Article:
A major perk of visiting Chile’s capital – aside from stopping in for a show at the Santiago Municipal Opera House – is its proximity to the Andes mountains. Although the major modern city is home to a few lovely parks, much more spectacular views await outside of the metropolis. Many nature lovers hike through the Andes, but visitors can also enjoy mountain views while soaking in the Termas de Cajón del Maipo, hot springs near Santiago, Chile. Besides, sinking into the soothing waters is even more relaxing after a long trek.

Termas Colina in Cajón del Maipo

In Spanish, these hot springs are referred to as both baños colina and as termas colina. (Baños means baths, while termas references the thermal waters that fill the pools.) This collection of beautiful blue pools is peacefully nestled behind the massive mountains of Cajón del Maipo, and the light frosty surface of the water looks similar to photos of the dreamy Pamukkale pools of in Turkey.

Like other hot springs, the hottest water is piped into the top pools, while the cooler waters trickle to the baths at the bottom of the structure. When I visited Termas Colina, most visitors (including myself) enjoyed sitting in the two lowest pools. They were much more crowded than the empty top baths; but if you can take the heat, you may be able to enjoy a hotter pool all to yourself.

When I arrived relatively early in the afternoon of a week day, I only met four other visitors. It was equally nice to chat with them and to enjoy the scenery together in silence. By the time I left, a more tourists had arrived after longer hikes through the Andes – and a friend of the owner also told me that the hot springs become busy at night because local bathers enjoy breathing in the cool evening air and star gazing during their visits.  

If you’re ‘mud masks’, you can scoop up some of the mud at the bottom of the pool to smooth over your skin. I had a scrape from my hike, and a fellow bather recommended I slather it on my leg. ‘Can’t hurt,’ I thought – so I did. I’m not sure what sort of effect it had on the injury, but after emerging from the pools my skin felt milky smooth. My newfound friend tried to tell me all about the nutrients in the water and the mud, but my Spanish isn’t good enough to translate minerals, so I just nodded and smiled a lot.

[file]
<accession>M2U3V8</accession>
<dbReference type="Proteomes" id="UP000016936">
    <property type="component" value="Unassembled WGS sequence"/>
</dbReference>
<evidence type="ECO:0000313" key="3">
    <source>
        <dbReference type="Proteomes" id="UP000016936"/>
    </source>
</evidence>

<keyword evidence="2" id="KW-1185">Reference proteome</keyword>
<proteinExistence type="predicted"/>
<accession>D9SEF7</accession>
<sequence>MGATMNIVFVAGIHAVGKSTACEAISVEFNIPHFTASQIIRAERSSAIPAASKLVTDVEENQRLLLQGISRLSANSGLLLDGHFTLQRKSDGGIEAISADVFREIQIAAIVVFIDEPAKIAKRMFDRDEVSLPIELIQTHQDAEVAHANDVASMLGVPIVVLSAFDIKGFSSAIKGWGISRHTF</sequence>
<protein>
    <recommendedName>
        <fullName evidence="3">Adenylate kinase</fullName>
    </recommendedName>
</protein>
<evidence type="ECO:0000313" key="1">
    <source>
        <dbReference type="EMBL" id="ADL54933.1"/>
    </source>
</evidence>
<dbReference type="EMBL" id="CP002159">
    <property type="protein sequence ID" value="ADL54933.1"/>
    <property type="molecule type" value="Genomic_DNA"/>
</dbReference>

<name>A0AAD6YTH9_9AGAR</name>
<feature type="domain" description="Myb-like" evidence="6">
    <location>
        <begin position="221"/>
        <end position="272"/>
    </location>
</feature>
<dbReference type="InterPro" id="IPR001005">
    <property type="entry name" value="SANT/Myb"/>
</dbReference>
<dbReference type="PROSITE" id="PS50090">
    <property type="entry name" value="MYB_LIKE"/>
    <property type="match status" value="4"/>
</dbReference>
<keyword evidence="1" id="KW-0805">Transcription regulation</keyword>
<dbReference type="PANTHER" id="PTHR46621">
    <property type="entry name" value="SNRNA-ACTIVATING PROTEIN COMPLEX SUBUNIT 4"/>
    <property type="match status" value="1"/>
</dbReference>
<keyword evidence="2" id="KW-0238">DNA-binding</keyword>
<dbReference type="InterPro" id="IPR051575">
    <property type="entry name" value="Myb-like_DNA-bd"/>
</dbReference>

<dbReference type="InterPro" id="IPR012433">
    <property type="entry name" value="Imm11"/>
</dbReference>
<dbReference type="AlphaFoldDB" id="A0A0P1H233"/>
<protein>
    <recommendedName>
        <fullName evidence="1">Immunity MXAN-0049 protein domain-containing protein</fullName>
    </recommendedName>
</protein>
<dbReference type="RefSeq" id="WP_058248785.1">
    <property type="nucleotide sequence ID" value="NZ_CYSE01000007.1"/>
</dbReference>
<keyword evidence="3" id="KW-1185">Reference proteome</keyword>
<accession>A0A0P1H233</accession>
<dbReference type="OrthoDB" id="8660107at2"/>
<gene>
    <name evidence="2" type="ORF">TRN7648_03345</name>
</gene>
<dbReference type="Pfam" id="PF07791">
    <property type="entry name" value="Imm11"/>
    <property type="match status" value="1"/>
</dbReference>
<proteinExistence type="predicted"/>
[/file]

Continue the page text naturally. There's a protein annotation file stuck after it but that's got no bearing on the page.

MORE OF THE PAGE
Facilities at Baños Colina

Unfortunately, the facilities at Baños Colina en Cajón del Maipo aren’t sophisticated. You’d be best to think of visiting the hot springs as half-spa, half-‘roughing it’ camping experience. The compacted dirt paths can be slippery, so hold onto the railings when possible or even scuttle with your hands on the ground between pools.

The primitive changing rooms are composed of a short wooden ‘platform’ (with dirt peeking through the slats) and flimsy curtains. I didn’t bring sandals on my trip, so I kept my feet stuffed in my tennis shoes at all times in the changing room and toilet area. I also avoided the showers, opting to wait until I returned to my hotel – since my guide worried that I would pick up athlete’s foot.

But you don’t go to Baños Colina for the facilities. You go for a rustic, relaxing experience of the great outdoors.

If You Go to Termas Colina in Cajón de Maipo:

What to Pack:

Make sure to bring your swimsuit, towel and sandals with you – so you can safely use the shower. You should also pack a large bottle of water to avoid dehydration, as well as a bottle of sunscreen.

Transportation:

Admittedly, it’s a long slog to reach the remote Termas Colina hot springs from Santiago, but they might just be the highlight of your trip.

You can either reach the Andes Mountain range on a day tour, which will pick you up from or near your hotel, or with a car rental. If you leave the Santiago city centre around 6:00am, you can reach

Cajón del Maipo and squeeze in a quick hike and picnic lunch before you hit the hot springs. Taking a tour is much more convenient, so you don’t have to navigate along the bumpy roads yourself. (You can nap, instead.) However, you’ll have more freedom and flexibility if you go on your own.

Please note that winter conditions are even more precarious. Ketaka.com reports:

In the winter, Baños Colina is inaccessible by car and you can only get there with the help of a snowmobile, a pair of randonée skis, or snowshoes.

Admission to Termas de Cajón del Maipo:

Admission to the Baños Colina is $8000 Chilean pesos (CLP), or approximately $12 US dollars (USD). If you book a tour, the admission will likely be covered.

Did you make the journey to these hot springs in Chile – and how was your visit? If you haven’t been to Termas Colina, where are some of your favorite outdoor hot springs and outdoor baths?

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